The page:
THE HAIRDRESSER'S HUSBAND Add To My Top 10
Release Date: January 01, 1970
Rating: Not submitted to MPAA rating
Runtime: 84 minutes
Distributor: Triton Pictures
Director: Patrice Leconte
Producer: Claude Klotz & Patrice Leconte
Writer: Thierry De Ganay
Address Comments To:
(L, N, SS) Four obscenities; brief upper female nudity; fondling between husband and wife (though with little nudity); and, smoking & drinking.
THE HAIRDRESSER'S HUSBAND is a skillful but pessimistic French parable about a blissful but shallow marriage. A decade of passionate self-absorption between a hairdresser and her husband ends in tragedy. Surprisingly, most of this is interesting and engaging, but something awful is bound to happen and does.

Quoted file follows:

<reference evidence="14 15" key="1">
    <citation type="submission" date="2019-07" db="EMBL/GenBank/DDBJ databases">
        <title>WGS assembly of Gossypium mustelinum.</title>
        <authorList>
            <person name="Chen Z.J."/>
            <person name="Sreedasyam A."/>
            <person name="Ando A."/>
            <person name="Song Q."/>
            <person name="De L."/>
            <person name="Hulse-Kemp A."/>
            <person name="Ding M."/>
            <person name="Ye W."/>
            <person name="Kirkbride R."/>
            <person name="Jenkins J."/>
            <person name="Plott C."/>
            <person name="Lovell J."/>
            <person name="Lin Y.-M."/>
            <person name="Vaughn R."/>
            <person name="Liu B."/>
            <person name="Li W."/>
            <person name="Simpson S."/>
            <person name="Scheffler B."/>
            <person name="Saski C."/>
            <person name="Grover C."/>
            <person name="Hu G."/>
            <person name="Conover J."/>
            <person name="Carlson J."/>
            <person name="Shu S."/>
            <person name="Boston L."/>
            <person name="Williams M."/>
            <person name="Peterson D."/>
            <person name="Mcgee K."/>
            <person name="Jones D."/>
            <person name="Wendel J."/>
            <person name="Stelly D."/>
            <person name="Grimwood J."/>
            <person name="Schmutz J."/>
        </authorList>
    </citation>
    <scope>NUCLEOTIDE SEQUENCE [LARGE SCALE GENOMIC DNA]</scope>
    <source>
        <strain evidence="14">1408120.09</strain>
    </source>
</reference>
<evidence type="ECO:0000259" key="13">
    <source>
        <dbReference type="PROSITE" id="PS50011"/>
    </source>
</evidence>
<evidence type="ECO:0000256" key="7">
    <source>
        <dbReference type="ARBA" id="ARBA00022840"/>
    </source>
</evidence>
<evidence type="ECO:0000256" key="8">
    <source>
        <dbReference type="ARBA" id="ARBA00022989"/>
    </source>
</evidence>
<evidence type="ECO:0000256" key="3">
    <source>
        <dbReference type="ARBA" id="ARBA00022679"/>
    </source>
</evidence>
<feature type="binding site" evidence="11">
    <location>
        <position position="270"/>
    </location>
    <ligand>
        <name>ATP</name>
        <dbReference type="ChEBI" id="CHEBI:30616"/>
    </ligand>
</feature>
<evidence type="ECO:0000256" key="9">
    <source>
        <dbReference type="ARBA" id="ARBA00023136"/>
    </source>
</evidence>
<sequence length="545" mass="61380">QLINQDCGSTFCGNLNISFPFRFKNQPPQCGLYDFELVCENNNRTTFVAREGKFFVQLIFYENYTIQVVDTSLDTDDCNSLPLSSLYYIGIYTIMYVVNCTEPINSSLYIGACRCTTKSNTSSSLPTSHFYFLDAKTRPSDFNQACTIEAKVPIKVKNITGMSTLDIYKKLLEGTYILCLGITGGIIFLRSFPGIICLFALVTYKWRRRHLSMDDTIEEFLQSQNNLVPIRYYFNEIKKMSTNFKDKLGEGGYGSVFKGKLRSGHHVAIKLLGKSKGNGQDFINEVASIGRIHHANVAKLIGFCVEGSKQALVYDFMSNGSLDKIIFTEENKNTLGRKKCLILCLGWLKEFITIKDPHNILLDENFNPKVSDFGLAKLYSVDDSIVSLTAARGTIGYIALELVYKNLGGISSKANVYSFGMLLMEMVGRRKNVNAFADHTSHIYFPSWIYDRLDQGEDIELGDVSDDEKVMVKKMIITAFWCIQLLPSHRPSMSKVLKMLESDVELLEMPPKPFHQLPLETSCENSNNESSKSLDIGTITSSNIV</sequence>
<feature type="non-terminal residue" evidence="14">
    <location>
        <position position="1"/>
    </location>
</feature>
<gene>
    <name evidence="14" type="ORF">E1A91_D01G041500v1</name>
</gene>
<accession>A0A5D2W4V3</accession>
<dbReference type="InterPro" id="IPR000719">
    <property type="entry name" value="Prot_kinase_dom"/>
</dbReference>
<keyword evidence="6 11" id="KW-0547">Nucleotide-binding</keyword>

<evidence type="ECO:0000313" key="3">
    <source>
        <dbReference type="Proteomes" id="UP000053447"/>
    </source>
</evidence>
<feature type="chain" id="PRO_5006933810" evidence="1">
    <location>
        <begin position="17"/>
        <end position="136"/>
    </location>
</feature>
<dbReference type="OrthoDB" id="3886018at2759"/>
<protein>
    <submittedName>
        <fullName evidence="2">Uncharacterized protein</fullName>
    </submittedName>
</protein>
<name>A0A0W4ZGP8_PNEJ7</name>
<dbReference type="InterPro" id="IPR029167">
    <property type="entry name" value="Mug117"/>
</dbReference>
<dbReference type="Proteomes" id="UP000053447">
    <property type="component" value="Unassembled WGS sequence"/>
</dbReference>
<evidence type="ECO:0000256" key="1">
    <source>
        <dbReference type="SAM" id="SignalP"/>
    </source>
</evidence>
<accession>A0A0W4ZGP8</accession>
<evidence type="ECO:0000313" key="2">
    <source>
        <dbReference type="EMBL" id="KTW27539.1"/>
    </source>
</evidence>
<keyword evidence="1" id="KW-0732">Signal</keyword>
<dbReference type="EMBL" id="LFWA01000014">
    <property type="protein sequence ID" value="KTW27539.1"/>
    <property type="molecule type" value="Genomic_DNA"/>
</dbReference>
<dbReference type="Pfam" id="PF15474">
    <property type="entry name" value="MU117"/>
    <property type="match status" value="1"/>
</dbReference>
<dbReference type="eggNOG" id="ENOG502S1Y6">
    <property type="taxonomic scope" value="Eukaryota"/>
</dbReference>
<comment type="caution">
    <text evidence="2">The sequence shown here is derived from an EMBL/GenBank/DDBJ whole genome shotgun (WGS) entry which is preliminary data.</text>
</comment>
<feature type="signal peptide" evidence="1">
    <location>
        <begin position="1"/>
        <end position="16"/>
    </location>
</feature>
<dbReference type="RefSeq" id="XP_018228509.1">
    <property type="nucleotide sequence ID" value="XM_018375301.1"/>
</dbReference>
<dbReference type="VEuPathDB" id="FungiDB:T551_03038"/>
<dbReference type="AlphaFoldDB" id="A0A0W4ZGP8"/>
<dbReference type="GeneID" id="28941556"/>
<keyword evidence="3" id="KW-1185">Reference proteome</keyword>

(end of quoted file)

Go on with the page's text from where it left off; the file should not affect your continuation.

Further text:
In the French film, THE HAIRDRESSER'S HUSBAND, the boy Antoine develops an infatuation with a hairdresser and announces to his parents that he will marry her. Unfortunately, she commits suicide. Years later, Antoine discovers a beautiful hairdresser named Mathilda. After a haircut, he makes an impulsive proposal of marriage, and she surprises him with an impulsive acceptance. Their lives become blissfully entwined and hopelessly constricted. For ten years, the shop and its apartment is their world. They live for closing time when they devour one another after locking the door. There are no hobbies, no children, no church, no God. Eventually, Mathilda kills herself after making love to her husband, overwhelmed by a dread that Antoine will lose interest in her.
Writer/director Patrice Leconte manages to make this self-absorbed couple very engaging. Alas, this little parable wastes its considerable talents by coming to a bleak conclusion, instead of allowing the likable couple to grow from shallow passion to a mature, satisfying relationship. If no man is an island, no couple can be either, and without friendships, family and God, even the most ecstatic relationship is eventually doomed.